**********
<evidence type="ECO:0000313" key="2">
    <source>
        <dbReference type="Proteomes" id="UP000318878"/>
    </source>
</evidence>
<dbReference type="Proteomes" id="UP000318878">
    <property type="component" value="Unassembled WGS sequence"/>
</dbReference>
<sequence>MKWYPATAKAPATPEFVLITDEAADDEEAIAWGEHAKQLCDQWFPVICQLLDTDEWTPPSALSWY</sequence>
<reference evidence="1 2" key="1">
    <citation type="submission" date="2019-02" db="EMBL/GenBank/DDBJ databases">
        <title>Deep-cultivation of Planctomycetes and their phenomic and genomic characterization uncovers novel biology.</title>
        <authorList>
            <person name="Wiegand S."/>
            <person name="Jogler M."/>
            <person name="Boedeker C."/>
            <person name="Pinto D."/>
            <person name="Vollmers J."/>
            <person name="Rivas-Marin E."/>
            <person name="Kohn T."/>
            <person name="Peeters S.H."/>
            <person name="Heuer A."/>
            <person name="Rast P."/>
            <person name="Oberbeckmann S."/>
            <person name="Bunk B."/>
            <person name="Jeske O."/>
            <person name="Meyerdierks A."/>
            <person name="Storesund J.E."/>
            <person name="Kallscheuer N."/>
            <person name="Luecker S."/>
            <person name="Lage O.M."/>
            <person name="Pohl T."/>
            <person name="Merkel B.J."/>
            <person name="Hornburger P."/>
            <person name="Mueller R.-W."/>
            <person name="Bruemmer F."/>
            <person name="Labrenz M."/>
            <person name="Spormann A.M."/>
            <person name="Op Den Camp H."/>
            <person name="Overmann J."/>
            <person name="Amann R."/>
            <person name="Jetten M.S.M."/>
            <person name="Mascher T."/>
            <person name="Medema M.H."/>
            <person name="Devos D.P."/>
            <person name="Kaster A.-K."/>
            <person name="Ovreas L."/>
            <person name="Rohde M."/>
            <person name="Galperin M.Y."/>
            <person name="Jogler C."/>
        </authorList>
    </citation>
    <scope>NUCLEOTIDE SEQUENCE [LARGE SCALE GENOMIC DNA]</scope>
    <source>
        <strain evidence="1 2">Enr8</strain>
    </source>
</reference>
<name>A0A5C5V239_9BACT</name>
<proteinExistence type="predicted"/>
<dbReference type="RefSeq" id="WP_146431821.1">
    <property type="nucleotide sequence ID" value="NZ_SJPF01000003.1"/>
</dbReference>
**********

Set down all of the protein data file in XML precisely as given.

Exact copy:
<evidence type="ECO:0000313" key="2">
    <source>
        <dbReference type="Proteomes" id="UP000318878"/>
    </source>
</evidence>
<dbReference type="Proteomes" id="UP000318878">
    <property type="component" value="Unassembled WGS sequence"/>
</dbReference>
<sequence>MKWYPATAKAPATPEFVLITDEAADDEEAIAWGEHAKQLCDQWFPVICQLLDTDEWTPPSALSWY</sequence>
<reference evidence="1 2" key="1">
    <citation type="submission" date="2019-02" db="EMBL/GenBank/DDBJ databases">
        <title>Deep-cultivation of Planctomycetes and their phenomic and genomic characterization uncovers novel biology.</title>
        <authorList>
            <person name="Wiegand S."/>
            <person name="Jogler M."/>
            <person name="Boedeker C."/>
            <person name="Pinto D."/>
            <person name="Vollmers J."/>
            <person name="Rivas-Marin E."/>
            <person name="Kohn T."/>
            <person name="Peeters S.H."/>
            <person name="Heuer A."/>
            <person name="Rast P."/>
            <person name="Oberbeckmann S."/>
            <person name="Bunk B."/>
            <person name="Jeske O."/>
            <person name="Meyerdierks A."/>
            <person name="Storesund J.E."/>
            <person name="Kallscheuer N."/>
            <person name="Luecker S."/>
            <person name="Lage O.M."/>
            <person name="Pohl T."/>
            <person name="Merkel B.J."/>
            <person name="Hornburger P."/>
            <person name="Mueller R.-W."/>
            <person name="Bruemmer F."/>
            <person name="Labrenz M."/>
            <person name="Spormann A.M."/>
            <person name="Op Den Camp H."/>
            <person name="Overmann J."/>
            <person name="Amann R."/>
            <person name="Jetten M.S.M."/>
            <person name="Mascher T."/>
            <person name="Medema M.H."/>
            <person name="Devos D.P."/>
            <person name="Kaster A.-K."/>
            <person name="Ovreas L."/>
            <person name="Rohde M."/>
            <person name="Galperin M.Y."/>
            <person name="Jogler C."/>
        </authorList>
    </citation>
    <scope>NUCLEOTIDE SEQUENCE [LARGE SCALE GENOMIC DNA]</scope>
    <source>
        <strain evidence="1 2">Enr8</strain>
    </source>
</reference>
<name>A0A5C5V239_9BACT</name>
<proteinExistence type="predicted"/>
<dbReference type="RefSeq" id="WP_146431821.1">
    <property type="nucleotide sequence ID" value="NZ_SJPF01000003.1"/>
</dbReference>